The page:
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Capitalizing on the Capital Gains Deduction


Saskatchewan business owners and farmers may be missing out on significant tax savings. Since 1985, the capital games deduction has provided business owners the opportunity to reduce personal taxes by accessing the enhanced capital gains deduction. It’s important to learn how you may be able to save money by capitalizing on the capital gains deduction.

The capital gains deduction allows you to claim a deduction of up to $750,000, which can be used to offset capital gains incurred on the disposition of either qualified small business corporation shares or qualified farm property.

The personal tax savings of utilizing the $750,000 capital gains deduction in Saskatchewan can be in the range of $100,000 to $300,000 depending on your personal tax situation and what tax planning has been done in advance. Clearly, this is an extremely valuable means to reducing personal tax and ensuring you meet the requirements on an ongoing basis is important. Also, in certain cases there may be an ability to increase the number of capital gains deductions to more than one person; potentially doubling, or tripling, the family tax savings.

What are Qualified Small Business Corporation Shares?

To take advantage of the $750,000 capital gains deduction, you must meet the following criteria

  1. You must have owned the shares for at least 24 months
  2. The corporation must be a Canadian controlled private corporation
  3. The corporation must have more than a minimum of 90% at the time of sale, and more than 50% over the past 24 months, of its assets being used actively in the business

This last criterion causes the most confusion. An active asset is needed in the business to generate the revenue whereas an inactive asset is one that the business does not require. A basic definition of inactive assets is “assets which are not required to operate the business”. For example, a GIC held within your business for investment purposes would likely be considered to be inactive. With careful planning, these inactive assets can be transferred out of the corporation to ensure the shares do qualify. Being a complicated topic, be sure to consult your tax advisor for assistance.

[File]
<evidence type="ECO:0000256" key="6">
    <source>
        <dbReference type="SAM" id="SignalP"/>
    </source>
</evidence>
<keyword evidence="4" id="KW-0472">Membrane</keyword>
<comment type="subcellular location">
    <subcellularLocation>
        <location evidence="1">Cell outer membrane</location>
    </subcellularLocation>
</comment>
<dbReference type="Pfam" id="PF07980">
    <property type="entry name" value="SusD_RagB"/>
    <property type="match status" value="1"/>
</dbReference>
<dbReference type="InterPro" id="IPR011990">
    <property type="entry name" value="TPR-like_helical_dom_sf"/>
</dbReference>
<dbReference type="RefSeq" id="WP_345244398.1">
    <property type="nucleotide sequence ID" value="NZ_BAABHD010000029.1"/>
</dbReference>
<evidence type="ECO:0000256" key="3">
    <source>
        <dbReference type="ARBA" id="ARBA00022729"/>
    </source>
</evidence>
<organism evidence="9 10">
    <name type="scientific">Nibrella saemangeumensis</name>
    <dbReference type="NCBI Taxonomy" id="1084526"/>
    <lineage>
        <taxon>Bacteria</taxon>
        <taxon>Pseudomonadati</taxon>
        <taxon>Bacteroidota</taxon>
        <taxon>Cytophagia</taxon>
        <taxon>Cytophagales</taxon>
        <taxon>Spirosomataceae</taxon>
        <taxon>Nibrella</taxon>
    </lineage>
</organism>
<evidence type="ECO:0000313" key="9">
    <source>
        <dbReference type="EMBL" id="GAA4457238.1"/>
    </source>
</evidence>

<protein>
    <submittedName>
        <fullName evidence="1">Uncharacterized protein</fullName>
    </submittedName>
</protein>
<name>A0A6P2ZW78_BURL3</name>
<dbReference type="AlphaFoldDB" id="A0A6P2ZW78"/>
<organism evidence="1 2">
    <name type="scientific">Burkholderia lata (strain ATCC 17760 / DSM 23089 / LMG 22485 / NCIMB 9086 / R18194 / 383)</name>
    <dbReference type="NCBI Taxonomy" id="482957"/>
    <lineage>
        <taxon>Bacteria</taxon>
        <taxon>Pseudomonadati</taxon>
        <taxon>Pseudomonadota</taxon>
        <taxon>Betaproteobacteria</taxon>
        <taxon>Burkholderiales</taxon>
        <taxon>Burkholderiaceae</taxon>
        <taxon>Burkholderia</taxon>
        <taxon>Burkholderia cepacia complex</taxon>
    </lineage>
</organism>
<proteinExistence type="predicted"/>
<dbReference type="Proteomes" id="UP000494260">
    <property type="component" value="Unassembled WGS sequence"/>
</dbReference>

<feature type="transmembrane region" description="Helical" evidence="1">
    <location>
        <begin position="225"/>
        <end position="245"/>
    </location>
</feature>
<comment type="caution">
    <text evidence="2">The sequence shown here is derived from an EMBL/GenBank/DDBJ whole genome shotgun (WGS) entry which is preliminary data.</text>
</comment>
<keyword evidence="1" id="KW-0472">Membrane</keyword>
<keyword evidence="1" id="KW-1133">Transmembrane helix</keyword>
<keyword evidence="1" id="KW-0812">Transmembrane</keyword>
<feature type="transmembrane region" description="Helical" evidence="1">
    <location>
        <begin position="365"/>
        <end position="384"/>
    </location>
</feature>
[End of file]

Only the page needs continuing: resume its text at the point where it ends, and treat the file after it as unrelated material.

What is Qualified Farm Property

Many Saskatchewan farmers plan on using their capital gains deduction on their farm land. Generally, if the farm land has been actively farmed by the individual, their spouse, their parents or their grandparents, the farm land would likely qualify.

Other not as commonly known qualified farm properties include an interest in a family farm partnership, shares in a family farm corporation and certain eligible capital properties like quotas. Possibly setting your farm up as a partnership may allow you to take advantage of the $750,000 capital gains deduction particularly on the value of certain assets that may not otherwise qualify, such as inventory. This is a topic we’ll cover in a future article.

What do you need to know about the Capital Gains Deduction?
  • The limit was increased from $500,000 to $750,000 on March 19, 2007
  • If you have claimed net investment losses or a business investment loss in the past you may not be able to access the full $750,000
  • In 1994, the general capital gains deduction was eliminated. At that time, some people may have used up to $100,000 to increase the tax cost on other assets (i.e. cabins, shares, etc). If so, they may only have $650,000 of capital gains deduction room remaining

As you can see, the capital gains deduction is a great opportunity to take advantage of, and not a topic to be taken lightly. At MNP, we are able to meet with you to discuss your options and ensure you take advantage of all available tax minimizing strategies.

For further information, please contact Jeff Henkelman, CA, Ron Friesen, CA or Jaymon Hill, CA at 306.665.6766.